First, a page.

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  1. #31

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    Quote Originally Posted by falconcry72 View Post
    Here are the playback methods I've come up with in my system as it sits today:

    - MKV file Wireless via DLNA straight to TV > Audio return to pre/pro
    - MKV file Wireless via DLNA to BluRay player
    - MKV file via USB drive hooked to TV > Audio return to pr/pro
    - MKV file via USB drive hooked to BluRay player
    - MKV file played on HTPC
    - MKV file burned as data and played on BuRay player
    - Original BluRay disc played on BluRay player

    I'm thinking that if you have a BluRay player with high quality video processing, your best bet is to go through that player, whether it be via DLNA, USB, or a disc.

    Do people have buffering issues streaming 1080p via DLNA?
    From my experience I would stay away from wireless transmission of HD files - especially if you are leaving them as is and not compressing them further. Wireless has a lot of potential issues with interference, number of users in the house using it at any given time and distance from router to your player. I've never had luck with it. With DVD rips, it can be hit or miss for me depending on how bad the neighborhood is lit up with cross traffic on the same router channels.

    I use a wired connection for all streaming from my NAS to my media player and don't have any issues. If you don't have a possibility for wired, you can look at ethernet over your power lines as an alternate solution. I've used that with success as well.

    I went the NAS route to store all my media files (photos, music, DVDs in ISO format). This way any device or computer in the house can access the files. Additionally, I don't have to have a computer up and running every time I want to watch a movie or listen to music. I used to have an external drive hooked up to my media player before I got the NAS. I liked that as it provided fast access and there are no buffering issues using USB. However, I got sick of unplugging the drive, copying new files to it from the computer, hooking it back up again and so on. With the NAS, I just log onto my computer, rip my music from a CD or movie from a DVD and put it on the NAS and any device can see it (with security of course). I do the same with camera pictures - a feature my wife likes so she can have access to them from any computer.

    Michael

  2. #32

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    I've been on this project for a while too. So far I am just doing just my DVD collection. I use MakeMKV and then compress via Handbrake. I pull them into iTunes and distribute via AppleTV. I also use ServeToMe and StreamToMe to watch my movies remotely on the iPhone and iPad. Pretty slick and it works for music too (even on 3G cell network). The avg movie is about 1.5 gb when encoded. N which reminds me, I use the queue on handbrake to encode about 10-15 movies overnight.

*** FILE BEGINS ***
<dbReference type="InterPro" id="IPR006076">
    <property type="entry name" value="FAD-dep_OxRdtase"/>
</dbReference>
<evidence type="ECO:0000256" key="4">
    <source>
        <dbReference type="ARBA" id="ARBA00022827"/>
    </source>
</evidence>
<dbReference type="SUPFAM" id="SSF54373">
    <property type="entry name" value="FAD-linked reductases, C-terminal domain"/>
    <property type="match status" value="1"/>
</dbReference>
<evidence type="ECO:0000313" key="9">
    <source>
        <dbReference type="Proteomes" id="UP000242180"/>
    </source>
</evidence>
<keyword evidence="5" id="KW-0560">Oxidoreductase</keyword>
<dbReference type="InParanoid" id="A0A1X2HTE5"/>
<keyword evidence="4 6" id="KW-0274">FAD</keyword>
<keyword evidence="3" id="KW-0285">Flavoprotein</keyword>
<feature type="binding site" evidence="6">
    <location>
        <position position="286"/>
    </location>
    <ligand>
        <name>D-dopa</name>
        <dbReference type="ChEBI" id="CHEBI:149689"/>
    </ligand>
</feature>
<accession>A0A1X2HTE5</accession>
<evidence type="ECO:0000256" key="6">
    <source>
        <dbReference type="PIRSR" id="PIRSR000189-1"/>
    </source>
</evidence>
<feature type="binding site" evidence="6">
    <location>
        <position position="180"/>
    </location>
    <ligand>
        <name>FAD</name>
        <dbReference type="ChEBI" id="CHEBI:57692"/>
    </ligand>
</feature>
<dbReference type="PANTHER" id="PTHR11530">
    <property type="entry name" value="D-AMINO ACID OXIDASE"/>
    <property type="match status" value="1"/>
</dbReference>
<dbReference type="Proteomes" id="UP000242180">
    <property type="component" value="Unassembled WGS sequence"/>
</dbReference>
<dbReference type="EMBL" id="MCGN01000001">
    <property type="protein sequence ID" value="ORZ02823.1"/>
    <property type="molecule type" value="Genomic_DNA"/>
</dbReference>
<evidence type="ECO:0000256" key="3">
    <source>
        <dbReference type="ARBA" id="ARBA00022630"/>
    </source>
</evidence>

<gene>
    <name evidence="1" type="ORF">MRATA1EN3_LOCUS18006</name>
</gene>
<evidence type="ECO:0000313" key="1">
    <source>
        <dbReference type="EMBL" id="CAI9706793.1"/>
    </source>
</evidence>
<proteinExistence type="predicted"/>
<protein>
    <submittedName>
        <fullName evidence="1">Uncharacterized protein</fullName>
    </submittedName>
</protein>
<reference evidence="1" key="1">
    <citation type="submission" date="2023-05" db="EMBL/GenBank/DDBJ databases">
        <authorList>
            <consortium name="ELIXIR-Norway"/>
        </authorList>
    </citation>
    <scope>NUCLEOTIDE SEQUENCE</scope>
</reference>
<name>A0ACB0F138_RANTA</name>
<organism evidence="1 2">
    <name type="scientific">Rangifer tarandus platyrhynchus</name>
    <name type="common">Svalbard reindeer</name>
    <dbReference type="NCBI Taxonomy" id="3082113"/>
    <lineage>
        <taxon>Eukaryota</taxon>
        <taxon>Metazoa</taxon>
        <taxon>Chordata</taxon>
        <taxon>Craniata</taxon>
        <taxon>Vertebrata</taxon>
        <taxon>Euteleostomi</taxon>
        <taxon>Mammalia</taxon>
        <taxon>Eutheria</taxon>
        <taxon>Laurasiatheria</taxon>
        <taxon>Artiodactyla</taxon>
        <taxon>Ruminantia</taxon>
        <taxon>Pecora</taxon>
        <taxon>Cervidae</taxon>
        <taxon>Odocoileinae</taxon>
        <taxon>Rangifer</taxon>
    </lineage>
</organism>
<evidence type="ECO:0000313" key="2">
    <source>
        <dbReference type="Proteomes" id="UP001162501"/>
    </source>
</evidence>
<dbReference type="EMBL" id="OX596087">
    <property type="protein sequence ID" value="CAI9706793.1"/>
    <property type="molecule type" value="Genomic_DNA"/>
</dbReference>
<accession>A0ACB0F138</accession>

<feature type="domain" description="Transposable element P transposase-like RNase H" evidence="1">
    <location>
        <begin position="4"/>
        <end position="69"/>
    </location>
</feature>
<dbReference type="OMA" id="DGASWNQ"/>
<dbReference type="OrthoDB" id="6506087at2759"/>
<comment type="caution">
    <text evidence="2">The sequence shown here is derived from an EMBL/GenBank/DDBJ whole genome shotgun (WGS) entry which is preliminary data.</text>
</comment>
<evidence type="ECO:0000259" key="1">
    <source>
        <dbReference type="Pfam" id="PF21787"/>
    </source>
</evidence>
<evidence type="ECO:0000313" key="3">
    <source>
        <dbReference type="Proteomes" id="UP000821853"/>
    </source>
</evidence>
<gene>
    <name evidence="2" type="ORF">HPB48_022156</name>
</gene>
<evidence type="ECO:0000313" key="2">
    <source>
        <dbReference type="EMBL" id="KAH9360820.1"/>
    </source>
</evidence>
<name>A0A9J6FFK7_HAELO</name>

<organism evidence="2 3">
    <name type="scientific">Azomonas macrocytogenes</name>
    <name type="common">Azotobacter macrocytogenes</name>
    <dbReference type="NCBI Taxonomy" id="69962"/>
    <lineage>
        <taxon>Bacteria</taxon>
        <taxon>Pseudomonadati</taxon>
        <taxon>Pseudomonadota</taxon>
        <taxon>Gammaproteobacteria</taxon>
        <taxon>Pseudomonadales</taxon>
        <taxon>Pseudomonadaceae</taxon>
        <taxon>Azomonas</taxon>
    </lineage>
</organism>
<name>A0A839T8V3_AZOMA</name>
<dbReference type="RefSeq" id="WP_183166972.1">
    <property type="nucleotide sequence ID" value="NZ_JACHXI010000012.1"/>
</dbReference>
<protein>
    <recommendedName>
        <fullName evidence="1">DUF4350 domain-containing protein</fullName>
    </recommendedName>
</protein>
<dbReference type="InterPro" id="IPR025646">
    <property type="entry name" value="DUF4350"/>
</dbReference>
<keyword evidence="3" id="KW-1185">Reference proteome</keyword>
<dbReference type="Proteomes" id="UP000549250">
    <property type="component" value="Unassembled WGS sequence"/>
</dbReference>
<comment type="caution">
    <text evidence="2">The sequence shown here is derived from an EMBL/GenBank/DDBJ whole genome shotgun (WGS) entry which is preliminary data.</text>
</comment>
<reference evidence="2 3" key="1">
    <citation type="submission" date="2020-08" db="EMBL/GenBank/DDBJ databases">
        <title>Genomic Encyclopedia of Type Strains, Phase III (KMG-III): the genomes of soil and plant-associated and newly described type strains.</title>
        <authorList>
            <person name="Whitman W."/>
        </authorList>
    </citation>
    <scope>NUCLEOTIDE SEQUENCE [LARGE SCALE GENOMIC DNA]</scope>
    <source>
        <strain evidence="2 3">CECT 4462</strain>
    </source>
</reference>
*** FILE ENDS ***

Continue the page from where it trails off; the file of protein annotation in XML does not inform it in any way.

3. #33

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    Quote Originally Posted by Tbone289 View Post
    I think you'll just have to give it a try and see. I think your encode times will likely be similar to mine. The way I see it, if it's going to take 5-6 hours anyway, why would it matter if it took a couple of more hours?
    Got a couple blu-rays and a couple DVD's done tonight. DVD's average about 8 gigs, blu-rays with lossless audio are averaging about 25-30 gigs lol. I will run outta space quick at this rate if I dont use handbrake.

    I think I might try doing just my DVD's for now and then get some bigger drives and or a NAS setup for storage to use.

    Also started to show off this stuff to the wife to soften her up for the HTPC I want to build for downstairs ..... because it will make playing the Disney Movies for Skye easier
    Advice is free, the Flea Market is earned - F1Nut

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  4. #34

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    While I appreciate the lossless / HD nature of blu-rays, there's no way I'd keep the native 17GB - 30GB files ...even w/ 9TB of NAS storage, it'll just get filled up quickly.

    The last 3 years or so I've been encoding 1080p + 640kbps AC3 (5.1) and encoding to fit a double layer dvd (ie. 8.5GB). The only exception is if it's a long movie like Lord of the Rings. I typically use MeGui instead of Handbrake b/c of the additional features / control - but handbrake is simpler and probably a little easier to use.

    Video encoding benefits from more CPU cores, so that's a worthwhile upgrade if you're still using a dual core machine. I think my 6 core i7 970 @ 4.2GHz will complete a 2 pass encode in about 2 hrs (1080p x264 @ 7,000 to 10,000 video bitrate).
    ALL BOXED UP for a while until I save up for a new place :(

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  5. #35

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    Sorry guys, I forgot to do the Handbrake screen shots last night! I'll get them posted today.
    2.1: Peachtree DAC●iT>Yaqin MC-10L w/6CA7-EH, Voskhod 6N1P-EV>polkaudio RT25i, PSW202

    5.1: ATI HD5850 HDMI Bitstreaming>Denon AVR-1910>polkaudio RT7, CS350-LS, RT3, PSW505, Sony Bravia KDL-52W3000

  6. #36